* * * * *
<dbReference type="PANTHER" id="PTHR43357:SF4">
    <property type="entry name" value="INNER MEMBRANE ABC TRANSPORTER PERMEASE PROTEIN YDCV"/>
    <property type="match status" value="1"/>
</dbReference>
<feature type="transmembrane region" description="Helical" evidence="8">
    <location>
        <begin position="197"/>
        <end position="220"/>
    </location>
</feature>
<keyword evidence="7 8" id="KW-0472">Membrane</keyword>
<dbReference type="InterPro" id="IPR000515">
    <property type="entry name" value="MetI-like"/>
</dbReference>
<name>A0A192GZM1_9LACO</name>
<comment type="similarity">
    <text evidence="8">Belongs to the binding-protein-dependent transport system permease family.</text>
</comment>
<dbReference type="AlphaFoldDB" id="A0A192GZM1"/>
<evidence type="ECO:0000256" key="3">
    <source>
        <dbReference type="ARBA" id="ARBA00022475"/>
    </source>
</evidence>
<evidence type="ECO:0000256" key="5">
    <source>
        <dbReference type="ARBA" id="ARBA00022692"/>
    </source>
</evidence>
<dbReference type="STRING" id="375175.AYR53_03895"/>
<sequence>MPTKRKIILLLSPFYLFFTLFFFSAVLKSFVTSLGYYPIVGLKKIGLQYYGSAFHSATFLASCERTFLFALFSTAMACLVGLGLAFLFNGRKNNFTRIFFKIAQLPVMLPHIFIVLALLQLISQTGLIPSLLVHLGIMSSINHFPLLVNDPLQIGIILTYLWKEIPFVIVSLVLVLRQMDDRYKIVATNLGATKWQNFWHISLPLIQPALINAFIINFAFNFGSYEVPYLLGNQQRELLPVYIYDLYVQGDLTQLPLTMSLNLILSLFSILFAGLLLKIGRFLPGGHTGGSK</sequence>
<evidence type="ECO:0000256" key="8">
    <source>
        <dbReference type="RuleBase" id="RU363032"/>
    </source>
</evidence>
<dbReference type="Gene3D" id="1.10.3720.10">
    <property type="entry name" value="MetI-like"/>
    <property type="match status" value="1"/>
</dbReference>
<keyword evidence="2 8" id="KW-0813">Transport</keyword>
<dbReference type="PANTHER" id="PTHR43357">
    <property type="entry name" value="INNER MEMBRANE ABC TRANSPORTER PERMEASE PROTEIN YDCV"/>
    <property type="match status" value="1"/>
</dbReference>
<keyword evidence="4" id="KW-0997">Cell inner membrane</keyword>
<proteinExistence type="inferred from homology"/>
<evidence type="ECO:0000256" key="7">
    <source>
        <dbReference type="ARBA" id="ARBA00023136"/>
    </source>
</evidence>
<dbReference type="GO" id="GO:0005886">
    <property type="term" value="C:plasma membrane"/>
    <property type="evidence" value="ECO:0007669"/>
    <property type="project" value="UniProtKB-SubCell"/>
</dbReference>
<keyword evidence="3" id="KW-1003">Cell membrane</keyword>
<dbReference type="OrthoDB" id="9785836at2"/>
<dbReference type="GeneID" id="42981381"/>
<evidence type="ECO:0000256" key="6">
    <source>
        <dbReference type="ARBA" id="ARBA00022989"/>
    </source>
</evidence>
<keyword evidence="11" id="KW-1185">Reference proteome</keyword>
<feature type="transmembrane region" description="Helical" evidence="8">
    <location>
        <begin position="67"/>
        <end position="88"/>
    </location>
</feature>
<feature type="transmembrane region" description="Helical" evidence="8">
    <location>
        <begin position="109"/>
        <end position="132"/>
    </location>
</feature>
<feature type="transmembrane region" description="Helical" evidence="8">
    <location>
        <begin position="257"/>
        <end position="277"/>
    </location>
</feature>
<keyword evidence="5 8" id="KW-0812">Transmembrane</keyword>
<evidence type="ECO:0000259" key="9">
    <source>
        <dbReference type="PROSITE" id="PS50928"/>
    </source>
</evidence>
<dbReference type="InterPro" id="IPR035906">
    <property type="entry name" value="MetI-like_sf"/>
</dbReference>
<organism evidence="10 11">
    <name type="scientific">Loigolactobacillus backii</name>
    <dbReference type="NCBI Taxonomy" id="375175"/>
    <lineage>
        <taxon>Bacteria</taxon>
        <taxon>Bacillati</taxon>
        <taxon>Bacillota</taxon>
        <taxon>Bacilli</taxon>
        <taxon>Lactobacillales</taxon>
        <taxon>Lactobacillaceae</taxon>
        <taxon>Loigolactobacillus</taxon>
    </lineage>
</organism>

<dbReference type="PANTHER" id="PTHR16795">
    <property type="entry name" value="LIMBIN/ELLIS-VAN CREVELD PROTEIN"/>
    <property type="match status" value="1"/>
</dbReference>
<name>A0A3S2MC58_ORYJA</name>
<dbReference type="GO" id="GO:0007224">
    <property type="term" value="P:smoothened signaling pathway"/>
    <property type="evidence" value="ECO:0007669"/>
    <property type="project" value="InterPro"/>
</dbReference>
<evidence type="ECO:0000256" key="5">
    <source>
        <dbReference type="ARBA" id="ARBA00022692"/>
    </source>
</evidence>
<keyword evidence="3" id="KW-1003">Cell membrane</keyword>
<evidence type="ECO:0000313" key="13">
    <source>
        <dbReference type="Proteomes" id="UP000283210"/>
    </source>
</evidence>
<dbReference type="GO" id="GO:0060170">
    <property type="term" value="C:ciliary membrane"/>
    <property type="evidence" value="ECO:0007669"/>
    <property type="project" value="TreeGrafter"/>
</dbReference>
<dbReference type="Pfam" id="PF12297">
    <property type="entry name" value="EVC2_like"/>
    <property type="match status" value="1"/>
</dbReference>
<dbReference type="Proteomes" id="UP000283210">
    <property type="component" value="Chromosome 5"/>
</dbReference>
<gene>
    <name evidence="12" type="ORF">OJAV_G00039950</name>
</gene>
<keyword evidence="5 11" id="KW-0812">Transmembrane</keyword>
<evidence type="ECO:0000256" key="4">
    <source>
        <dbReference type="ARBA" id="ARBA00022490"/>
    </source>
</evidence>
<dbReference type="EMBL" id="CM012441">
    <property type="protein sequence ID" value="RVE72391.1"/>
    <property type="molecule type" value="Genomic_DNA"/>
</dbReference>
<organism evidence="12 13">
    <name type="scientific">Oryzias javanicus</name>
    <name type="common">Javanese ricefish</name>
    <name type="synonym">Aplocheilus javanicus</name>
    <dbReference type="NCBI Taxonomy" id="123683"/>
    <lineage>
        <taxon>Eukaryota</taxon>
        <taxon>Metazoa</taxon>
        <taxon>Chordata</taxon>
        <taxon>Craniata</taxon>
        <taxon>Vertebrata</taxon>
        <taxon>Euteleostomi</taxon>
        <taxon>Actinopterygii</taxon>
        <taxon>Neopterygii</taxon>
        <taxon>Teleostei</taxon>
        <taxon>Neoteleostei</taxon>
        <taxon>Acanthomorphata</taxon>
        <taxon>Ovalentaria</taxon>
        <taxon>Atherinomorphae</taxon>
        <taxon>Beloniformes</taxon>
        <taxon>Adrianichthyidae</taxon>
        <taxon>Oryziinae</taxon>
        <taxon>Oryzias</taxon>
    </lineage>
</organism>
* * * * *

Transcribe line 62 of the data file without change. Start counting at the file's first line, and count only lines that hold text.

    <source>